The transition from Sunset Blvd to Hollywood Blvd.

Mile 12, home of the Academy Awards.

We were back on Sunset Blvd for mile 13 - yay, half way point. I think I looked at Strava and saw I did the first 21km in 2 hours 18/19 minutes or something like that.

Then it was into West Hollywood and through Beverly Hills. Just after mile 16 checkpoint was where Jef and Kien were waiting. A quick kiss from them both gave me a boost to keep moving.

Mile 19 on Santa Monica Blvd. I think I was still feeling okay at this point. By now I had sucked down 4 GU gels and numerous cups of Gatoraid that was handed out at every mile point.

I'm pretty sure it was after this that I hit the wall. Only 8km left. I kept telling myself how easy 8km was as my legs screamed at me. This was the furthest distance I had ever run, and the cramps were setting in. That smiling selfie was also the last photo I sent to Jef, as from that point on it was so very tough. I could not suck down any more GU gels - the thought of having another one made me want to throw up. I tried to talk myself into having one with caffeine, but I was over it. I just couldn't. The course profile write up had said this was one of the toughest points - a continuous 2 mile hill climb. It seemed never ending. I knew I had dropped my pace quite substantially, and was a tad worried I wouldn't make my goal time. After passing mile 25 mark all I told myself was that the finish line was less than 12 minutes away and to go go go to stop the pain sooner.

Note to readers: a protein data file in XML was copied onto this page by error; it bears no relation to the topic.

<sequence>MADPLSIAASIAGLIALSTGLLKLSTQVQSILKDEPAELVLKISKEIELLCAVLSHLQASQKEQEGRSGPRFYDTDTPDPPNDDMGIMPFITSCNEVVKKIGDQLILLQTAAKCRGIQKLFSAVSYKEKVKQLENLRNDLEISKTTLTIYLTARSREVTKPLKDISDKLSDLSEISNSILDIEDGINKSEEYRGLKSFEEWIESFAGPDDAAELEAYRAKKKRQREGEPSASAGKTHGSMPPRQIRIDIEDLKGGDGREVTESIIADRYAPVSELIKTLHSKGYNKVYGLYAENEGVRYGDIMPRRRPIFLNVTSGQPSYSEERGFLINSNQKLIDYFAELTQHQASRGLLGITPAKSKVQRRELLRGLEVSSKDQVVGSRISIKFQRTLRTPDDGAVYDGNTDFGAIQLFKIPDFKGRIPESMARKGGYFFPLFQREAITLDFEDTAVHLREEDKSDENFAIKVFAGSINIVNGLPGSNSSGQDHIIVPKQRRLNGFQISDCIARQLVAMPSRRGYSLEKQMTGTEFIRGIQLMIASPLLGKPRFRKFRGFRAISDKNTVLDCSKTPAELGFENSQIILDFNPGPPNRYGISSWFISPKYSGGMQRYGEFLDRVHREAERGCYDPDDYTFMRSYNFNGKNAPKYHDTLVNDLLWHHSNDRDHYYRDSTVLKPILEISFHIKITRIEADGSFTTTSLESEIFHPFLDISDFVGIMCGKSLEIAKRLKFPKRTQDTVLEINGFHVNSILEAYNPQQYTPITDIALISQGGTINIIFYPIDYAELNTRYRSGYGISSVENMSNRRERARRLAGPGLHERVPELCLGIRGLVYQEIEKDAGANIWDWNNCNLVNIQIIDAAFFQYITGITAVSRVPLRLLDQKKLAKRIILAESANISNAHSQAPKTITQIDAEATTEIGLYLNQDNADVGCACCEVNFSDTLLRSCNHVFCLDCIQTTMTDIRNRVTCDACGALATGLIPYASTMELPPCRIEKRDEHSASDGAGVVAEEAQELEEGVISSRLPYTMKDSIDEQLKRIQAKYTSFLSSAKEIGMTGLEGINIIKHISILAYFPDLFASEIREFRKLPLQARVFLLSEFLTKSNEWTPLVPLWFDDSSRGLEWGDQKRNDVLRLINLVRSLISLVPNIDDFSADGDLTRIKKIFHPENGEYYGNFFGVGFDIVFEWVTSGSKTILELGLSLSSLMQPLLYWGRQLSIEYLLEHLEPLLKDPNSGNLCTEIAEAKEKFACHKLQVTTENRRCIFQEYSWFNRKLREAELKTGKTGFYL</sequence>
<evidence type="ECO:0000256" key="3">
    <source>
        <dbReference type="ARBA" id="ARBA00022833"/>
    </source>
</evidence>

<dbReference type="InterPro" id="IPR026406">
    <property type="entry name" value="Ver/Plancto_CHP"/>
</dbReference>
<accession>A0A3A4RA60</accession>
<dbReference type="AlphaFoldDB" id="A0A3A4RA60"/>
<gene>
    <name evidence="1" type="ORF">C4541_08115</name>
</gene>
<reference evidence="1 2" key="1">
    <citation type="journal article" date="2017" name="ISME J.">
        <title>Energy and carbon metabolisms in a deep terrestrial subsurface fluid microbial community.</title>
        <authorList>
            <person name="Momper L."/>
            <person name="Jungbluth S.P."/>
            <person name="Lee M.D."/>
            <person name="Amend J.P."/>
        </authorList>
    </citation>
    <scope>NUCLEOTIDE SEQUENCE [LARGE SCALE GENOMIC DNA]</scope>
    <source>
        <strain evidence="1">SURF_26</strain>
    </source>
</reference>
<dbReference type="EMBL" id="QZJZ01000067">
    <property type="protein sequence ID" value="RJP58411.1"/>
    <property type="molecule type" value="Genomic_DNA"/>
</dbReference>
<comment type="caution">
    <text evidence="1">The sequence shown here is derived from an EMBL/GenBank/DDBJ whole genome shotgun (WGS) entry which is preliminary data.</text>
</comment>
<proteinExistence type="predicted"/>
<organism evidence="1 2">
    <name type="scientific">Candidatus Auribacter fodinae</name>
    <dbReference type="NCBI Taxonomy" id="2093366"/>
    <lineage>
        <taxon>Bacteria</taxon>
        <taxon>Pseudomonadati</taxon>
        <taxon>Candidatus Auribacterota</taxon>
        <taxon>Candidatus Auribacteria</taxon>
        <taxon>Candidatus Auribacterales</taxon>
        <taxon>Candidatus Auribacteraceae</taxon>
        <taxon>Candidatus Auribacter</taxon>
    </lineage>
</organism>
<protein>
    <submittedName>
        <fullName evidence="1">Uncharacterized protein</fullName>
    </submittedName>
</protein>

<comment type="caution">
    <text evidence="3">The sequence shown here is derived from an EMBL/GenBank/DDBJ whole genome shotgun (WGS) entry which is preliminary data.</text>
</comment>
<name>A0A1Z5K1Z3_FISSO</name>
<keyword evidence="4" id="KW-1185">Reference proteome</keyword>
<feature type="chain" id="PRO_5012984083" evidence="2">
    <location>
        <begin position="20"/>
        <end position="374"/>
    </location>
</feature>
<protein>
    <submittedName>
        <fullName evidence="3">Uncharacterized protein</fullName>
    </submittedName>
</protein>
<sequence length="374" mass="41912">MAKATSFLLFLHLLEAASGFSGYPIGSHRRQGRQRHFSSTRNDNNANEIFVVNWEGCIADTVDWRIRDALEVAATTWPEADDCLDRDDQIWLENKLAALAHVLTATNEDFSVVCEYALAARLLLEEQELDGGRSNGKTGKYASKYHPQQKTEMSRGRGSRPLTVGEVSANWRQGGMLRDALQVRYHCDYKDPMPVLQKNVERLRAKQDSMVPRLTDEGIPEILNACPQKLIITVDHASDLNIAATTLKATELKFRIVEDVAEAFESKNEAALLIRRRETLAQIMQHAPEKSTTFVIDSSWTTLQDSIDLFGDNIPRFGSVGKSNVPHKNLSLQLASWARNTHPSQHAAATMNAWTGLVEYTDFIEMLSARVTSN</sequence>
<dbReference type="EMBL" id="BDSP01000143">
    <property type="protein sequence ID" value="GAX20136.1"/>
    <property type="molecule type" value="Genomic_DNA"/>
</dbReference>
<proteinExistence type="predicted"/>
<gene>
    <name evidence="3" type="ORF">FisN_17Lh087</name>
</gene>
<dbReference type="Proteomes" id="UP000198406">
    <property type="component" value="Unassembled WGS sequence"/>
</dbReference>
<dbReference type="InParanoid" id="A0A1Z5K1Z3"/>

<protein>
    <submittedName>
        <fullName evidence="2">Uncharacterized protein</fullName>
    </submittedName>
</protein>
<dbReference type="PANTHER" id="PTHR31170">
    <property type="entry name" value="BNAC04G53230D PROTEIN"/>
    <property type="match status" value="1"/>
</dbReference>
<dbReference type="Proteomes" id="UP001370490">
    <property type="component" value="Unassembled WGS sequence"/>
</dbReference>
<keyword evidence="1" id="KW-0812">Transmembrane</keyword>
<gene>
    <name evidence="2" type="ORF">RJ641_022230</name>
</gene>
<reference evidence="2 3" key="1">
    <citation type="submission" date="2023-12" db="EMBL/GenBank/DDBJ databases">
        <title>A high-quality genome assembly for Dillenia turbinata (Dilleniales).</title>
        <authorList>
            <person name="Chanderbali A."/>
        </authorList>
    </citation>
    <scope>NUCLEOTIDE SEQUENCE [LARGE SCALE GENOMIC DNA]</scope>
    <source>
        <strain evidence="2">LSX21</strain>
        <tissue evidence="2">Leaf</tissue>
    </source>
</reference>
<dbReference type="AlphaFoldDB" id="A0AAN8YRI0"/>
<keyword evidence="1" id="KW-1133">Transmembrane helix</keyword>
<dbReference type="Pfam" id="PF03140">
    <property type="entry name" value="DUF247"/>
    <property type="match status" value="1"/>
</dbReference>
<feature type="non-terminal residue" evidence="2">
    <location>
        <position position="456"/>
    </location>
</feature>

The finish line was in sight, but it looked so far away. I remember throwing my head back and pumping my arms harder just to propel my aching body forward along this stretch. It will be over soon, I told myself. And then...

When I crossed that finish line it was totally surreal. I told myself I could stop running now, but I was in disbelief at the same time, so in my state of confusion I was wobbling about not knowing if I was walking, running, or collapsing and dying. Stopping moving hurt so much. A volunteer lady came over and said she could stay with me if I needed help. I walked with her for a few meters and then decided I wasn't going to die after all. I thanked her and told her I was okay. She congratulated me and I went and got my medal.

Jef texted me my result. I made it.